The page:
Lil' Kim's Music Called "Filth" By Conservative Activist

Maybe someone should just give C. Delores Tucker a copy of The Sound of Music.

Time Warner was once again in the firing line this past

Thursday for distributing recordings by female rapper Lil' Kim. At the media

companies annual stockholders meeting in New York, conservative political

activist C. DeLores Tucker, who owns a small amount of Time Warner stock,

railed against the company. "Shame on our family, Time Warner, for producing

this filth," said Tucker, who is chairwoman of the National Congress of Black

Political Women. Tucker read from lyrics that appear on Kim's latest album,

Hardcore.

Tucker said that Kim's lyrics have contributed to the

"moral corruption" of black men and women, according to a New York Times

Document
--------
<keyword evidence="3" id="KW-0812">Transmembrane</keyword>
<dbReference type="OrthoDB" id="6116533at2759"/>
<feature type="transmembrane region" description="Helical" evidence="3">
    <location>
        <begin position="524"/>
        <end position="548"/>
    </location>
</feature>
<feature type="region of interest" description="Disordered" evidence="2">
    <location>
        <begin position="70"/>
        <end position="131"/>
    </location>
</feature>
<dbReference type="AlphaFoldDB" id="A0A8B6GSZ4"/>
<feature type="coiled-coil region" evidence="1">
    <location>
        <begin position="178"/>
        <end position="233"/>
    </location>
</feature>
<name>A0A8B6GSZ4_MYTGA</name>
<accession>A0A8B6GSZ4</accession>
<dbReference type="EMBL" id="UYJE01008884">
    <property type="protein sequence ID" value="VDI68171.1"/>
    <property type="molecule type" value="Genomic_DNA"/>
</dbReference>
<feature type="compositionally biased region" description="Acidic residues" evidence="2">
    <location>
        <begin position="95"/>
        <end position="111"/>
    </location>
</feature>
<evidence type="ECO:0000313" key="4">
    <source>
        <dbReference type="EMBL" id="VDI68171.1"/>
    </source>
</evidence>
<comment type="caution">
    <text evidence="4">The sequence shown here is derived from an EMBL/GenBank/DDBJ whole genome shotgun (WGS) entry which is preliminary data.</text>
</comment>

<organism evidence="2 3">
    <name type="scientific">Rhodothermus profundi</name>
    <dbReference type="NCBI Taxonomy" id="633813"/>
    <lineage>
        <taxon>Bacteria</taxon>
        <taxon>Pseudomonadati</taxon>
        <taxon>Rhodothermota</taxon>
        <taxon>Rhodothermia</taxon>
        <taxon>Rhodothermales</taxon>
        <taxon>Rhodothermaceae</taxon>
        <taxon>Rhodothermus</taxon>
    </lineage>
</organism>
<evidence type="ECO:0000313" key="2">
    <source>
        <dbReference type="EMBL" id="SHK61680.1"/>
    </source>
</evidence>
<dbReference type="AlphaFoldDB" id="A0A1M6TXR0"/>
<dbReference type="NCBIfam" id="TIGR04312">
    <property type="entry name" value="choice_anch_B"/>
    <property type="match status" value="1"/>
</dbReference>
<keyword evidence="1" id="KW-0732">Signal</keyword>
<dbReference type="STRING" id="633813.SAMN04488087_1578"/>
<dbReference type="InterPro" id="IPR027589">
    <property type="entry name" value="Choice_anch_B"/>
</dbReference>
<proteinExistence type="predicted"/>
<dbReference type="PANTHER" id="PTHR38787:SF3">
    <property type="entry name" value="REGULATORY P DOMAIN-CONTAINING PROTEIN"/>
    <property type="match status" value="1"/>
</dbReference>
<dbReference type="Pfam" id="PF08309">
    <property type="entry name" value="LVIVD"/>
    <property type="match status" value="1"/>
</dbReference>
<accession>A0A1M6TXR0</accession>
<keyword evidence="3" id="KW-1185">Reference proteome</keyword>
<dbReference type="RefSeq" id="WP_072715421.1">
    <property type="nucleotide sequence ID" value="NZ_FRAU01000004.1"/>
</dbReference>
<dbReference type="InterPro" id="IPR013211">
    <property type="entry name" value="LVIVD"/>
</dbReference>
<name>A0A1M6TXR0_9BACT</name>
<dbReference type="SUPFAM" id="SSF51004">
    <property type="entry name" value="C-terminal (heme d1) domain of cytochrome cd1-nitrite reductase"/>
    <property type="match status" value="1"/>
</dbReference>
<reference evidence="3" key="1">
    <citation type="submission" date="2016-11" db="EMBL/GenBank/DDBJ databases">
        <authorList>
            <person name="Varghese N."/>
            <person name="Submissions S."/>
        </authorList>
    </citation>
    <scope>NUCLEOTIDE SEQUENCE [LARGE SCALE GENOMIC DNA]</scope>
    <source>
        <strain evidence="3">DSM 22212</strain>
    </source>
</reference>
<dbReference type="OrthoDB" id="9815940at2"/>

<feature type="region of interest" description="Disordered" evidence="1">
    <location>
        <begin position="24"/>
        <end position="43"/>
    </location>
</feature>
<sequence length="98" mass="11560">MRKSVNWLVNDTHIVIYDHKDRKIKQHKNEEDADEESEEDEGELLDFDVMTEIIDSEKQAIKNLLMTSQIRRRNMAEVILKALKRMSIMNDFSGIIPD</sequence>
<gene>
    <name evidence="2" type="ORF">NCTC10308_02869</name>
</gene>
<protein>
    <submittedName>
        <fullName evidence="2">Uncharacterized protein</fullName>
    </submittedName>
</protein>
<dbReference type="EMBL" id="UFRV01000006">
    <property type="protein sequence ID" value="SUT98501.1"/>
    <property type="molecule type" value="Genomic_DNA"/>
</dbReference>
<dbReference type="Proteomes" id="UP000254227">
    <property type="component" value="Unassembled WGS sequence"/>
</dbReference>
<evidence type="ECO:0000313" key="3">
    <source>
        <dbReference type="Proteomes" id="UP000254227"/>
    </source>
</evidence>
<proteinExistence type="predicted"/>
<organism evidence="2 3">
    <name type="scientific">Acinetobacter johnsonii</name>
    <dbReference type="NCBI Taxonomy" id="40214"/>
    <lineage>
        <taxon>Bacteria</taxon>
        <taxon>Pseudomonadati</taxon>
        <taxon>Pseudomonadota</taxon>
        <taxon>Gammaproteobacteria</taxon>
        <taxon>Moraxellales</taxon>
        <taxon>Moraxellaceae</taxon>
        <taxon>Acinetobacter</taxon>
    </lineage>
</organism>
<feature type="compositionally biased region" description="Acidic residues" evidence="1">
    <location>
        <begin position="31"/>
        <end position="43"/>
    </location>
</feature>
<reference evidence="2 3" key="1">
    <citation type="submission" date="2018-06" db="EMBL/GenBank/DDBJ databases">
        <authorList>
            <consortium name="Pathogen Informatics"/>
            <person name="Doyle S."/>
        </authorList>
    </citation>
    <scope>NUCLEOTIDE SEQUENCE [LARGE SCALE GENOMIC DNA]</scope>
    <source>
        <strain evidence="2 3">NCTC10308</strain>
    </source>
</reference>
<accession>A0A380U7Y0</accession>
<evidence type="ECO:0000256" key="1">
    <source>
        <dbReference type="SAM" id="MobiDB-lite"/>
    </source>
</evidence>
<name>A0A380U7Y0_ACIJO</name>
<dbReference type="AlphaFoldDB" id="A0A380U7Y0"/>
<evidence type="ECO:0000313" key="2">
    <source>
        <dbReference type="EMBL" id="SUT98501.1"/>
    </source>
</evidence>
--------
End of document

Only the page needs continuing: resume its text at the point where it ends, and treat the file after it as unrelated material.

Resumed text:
report. Tucker didn't say whether or not the lyrics have also contributed to

the "moral corruption" of all of Kim's many non-black male and female

fans.

While defending Time Warner as a company that must balance the impact

of the recordings it sells with the effect on freedom of expression that

censoring certain artists would have, Time Warner chairman and chief executive

Gerald M. Levin lashed out at Tucker. "The ticket of admission [to the

shareholder's meeting] does not give you the right to demean me, or my

family."

In 1995, following high profile criticism by Tucker and former

Secretary of Education William J. Bennett, Time Warner sold its 50% interest in

Interscope Records, the label known for selling and distributing albums by

gangsta rappers and hard rock acts including Snoop Doggy Dogg and Marilyn

Manson. Interscope was subsequently acquired by the Seagram Company's MCA Inc.